By Terence Dooley
By December 2012, Manchester’s John Murray was at a crossroads, literally, his boxing license had been revoked due to a failed brain scan on the eve of his aborted comeback fight against Gavin Rees and he had to join a pipe digging crew to make ends meet. Adrift from the sport that had defined him, the money he secured in his WBA world title fight with Brandon Rios sunk into a house that he no longer lived in, he had gone from forging his own road in the sport to creating space for gas pipes.
Previously, Murray would have found solace in one of his legendary nights out, but the thrill of youth had passed, partying was out of his system just when he could no longer funnel his energy into the sport he had once loved yet had grown to hate.
The Manchester-based fighter had often told me about his deepest fear, the possibility that he could walk away from boxing in his 30s with: “My head bashed in and nothing to show for it”. During that tough December, the thoughtful fighter’s darkest prophecies came close to the brink of becoming his daily reality.
Roll on a few years and the man dubbed “The Machine” due to his joyful, stoical stoniness whilst beating people up is about to tackle former gym mate Anthony Crolla, 27-4-1 (10), at the city’s Phones 4U Arena.
The failed brain scan was the result of a swollen pituitary gland. Murray was deemed fit to fight last year and returned to action with a fourth-round TKO over Michael Escobar in Manchester in November before blasting out John Simpson in two in Glasgow in March to set up the Crolla fight.
Now the grateful recipient of a second chance, Murray is relishing every moment of the Eddie Hearn-promoted occasion, he knows just how quickly things can change in this sport. “I enjoyed that,” said Murray when speaking to BoxingScene about Thursday’s final press conference.
“I won’t be happy with a points win on Saturday, I want to knock him out. I’m hungrier than I’ve been in my career. I’m vicious, I’m violent and I can’t wait. I spent some time away from boxing and have realised how much I enjoy stuff like this. I’m going to enjoy the fight on Saturday. I can’t wait. This is the best shape I’ve ever been in. I had a reputation for being a party boy. Every rumour you’ve heard is probably true. I’d be partying up to two weeks before a fight then weigh in and knuckle down to win.
“It became too easy for me. I kept on doing it then, later on in my career, I lost to [Kevin] Mitchell [L TKO 8 in July 2011] then went for a world title. Although I trained hard for it, you can’t undo all that good living in a few months. Now I feel good. After Rios [L TKO 11 on Decmber 3 2011 at Madison Square Garden], I went on a six-month bender, got it all out my system, got bored of it then got myself into cracking condition for the fight with [Gavin] Rees. I had a long training camp, so I was gutted when that fell through and was taken away from me.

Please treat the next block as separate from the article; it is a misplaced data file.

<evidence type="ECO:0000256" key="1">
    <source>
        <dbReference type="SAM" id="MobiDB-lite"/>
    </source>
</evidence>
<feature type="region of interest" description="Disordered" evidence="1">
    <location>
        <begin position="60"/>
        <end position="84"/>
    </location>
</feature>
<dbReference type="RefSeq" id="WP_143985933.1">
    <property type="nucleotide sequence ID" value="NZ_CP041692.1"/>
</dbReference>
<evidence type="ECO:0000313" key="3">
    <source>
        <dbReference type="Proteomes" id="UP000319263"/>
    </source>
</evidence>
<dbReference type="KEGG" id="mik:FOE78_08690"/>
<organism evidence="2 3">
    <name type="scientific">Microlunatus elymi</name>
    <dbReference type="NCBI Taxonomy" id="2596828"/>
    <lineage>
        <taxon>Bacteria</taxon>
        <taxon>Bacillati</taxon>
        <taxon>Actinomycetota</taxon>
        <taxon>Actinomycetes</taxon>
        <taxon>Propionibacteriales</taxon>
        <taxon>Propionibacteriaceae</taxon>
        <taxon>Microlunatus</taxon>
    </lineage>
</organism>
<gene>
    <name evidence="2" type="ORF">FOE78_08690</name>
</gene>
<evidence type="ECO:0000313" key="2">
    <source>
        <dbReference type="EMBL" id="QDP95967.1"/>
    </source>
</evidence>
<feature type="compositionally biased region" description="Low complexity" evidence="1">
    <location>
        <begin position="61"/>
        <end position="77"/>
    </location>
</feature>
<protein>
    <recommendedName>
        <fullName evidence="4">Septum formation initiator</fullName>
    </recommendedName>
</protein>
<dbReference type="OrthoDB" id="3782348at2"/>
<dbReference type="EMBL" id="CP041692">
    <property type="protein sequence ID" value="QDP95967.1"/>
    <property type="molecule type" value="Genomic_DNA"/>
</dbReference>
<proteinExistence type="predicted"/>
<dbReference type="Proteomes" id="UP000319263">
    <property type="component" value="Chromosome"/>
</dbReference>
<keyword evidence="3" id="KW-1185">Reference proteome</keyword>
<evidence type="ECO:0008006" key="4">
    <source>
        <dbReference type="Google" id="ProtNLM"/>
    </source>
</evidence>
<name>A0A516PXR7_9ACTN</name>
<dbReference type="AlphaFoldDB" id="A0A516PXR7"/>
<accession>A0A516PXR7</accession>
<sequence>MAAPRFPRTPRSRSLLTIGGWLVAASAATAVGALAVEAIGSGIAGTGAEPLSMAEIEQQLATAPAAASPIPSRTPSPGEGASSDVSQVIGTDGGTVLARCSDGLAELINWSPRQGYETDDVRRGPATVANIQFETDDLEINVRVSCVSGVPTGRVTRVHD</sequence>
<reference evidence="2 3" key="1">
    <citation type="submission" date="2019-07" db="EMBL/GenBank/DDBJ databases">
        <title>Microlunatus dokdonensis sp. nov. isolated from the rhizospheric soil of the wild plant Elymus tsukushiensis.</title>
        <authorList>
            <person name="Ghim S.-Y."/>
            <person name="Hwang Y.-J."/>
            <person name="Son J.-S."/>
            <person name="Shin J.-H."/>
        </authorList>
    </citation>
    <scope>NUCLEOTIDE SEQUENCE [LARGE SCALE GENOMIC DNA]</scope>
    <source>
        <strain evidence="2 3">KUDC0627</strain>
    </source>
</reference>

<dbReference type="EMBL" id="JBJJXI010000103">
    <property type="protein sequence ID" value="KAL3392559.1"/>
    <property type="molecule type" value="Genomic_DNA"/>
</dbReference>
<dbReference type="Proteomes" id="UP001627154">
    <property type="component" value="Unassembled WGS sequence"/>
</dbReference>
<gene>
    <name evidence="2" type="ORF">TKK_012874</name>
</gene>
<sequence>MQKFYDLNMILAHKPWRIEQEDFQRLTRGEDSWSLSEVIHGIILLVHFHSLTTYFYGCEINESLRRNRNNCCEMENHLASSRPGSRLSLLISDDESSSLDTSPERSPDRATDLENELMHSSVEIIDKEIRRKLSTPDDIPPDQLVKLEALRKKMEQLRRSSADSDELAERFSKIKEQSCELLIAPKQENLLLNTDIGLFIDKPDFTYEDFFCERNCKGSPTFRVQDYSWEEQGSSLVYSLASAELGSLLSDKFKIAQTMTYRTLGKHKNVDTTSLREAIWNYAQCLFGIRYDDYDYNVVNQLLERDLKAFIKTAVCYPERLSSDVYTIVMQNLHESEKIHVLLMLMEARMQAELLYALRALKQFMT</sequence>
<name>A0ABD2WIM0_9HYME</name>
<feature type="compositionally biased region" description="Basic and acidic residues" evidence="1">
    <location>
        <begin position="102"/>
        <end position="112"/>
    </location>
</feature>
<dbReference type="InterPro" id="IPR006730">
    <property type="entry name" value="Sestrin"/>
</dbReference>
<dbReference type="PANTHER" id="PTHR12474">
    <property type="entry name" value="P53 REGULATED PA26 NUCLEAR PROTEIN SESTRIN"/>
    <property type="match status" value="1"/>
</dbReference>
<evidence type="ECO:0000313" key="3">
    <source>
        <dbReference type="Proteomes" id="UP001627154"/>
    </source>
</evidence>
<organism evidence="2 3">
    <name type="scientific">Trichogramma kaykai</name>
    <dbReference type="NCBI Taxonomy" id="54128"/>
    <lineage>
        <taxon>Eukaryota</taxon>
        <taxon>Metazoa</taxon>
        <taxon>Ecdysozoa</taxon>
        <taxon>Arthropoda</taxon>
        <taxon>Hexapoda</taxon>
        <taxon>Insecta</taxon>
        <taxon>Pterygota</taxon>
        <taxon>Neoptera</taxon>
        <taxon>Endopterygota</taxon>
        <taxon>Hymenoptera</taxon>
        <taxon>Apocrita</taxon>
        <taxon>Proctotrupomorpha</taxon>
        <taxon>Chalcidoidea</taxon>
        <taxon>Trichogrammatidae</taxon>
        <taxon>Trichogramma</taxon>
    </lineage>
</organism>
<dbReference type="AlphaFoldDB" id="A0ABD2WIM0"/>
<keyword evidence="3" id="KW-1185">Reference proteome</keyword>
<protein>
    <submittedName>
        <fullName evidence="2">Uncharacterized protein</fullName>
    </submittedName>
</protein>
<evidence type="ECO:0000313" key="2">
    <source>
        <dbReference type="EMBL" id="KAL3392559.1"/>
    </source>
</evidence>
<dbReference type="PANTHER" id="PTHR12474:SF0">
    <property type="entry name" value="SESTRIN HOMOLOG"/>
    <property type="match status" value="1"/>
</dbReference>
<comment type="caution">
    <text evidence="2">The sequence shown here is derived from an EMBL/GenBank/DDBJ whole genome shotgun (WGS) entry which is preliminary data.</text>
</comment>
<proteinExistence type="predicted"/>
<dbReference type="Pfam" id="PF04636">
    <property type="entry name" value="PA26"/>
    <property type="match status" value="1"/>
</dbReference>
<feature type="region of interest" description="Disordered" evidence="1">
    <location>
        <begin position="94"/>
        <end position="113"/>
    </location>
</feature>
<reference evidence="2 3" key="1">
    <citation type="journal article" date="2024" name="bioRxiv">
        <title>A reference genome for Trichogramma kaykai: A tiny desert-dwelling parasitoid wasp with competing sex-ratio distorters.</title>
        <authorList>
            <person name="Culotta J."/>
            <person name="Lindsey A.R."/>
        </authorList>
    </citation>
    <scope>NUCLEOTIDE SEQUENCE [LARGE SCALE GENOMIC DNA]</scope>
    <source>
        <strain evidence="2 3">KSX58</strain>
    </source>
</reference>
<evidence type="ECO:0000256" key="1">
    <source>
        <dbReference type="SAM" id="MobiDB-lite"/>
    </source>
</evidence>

“I thought I wouldn’t box again, so I am thankful for this second chance. I couldn’t go on living the way I was. I’m not a kid any more, I’m 29 and feel I’ve benefited from my time out the game.”
He added: “It ate away at me. I know the mistakes I made in both those training camps and am confident I can make the most of this chance I’ve been given. I feel better than ever, my body is better than ever and I’m better all-round: better in the gym and at home, living cleaner and healthier.”
Murray has reunited with nutritionist Kerry Kayes; he bounced straight into the gym after the win over Simpson and cooks for the fighters he is training to impress on them the benefits of clean living. The irony of this turnaround is not lost on him.
“Nutrition plays a big part of it,” he said. “I can’t believe I had the career I did living the way I did. I’d eat clean from Monday to Friday, but eating once a day or something, then weekend would come so I’d grab a curry or a kebab. The fight would come and I’d win easy or by knock out. I can’t understand how I did it, it was sheer hardness and bottle, which I’ve still got in the bank, but I’ve got another string to my bow now by living clean and eating right.
“I’ve found that I’ve got a lot more energy in training. I am making weight but am not starving. I am near the weight. I ate four times yesterday, had breakfast today and am still only a few pounds away—I could make the weight in an hour if I needed to. It’s made a huge, huge difference. I’m passing this on to the lads that I’m training.
“I can’t regret anything that’s happened, it’s helped make me who I am today. I like who I am. I like where I am up to. I can get to a world title with a win over Anthony on Saturday and am confident I can get there.”
Murray’s epic partying reached a number of peaks both at home and abroad before petering out. Now living with his partner, Jodie, and their baby daughter, the 33-2 (20) fighter isn’t burning the candle at every possible end these days.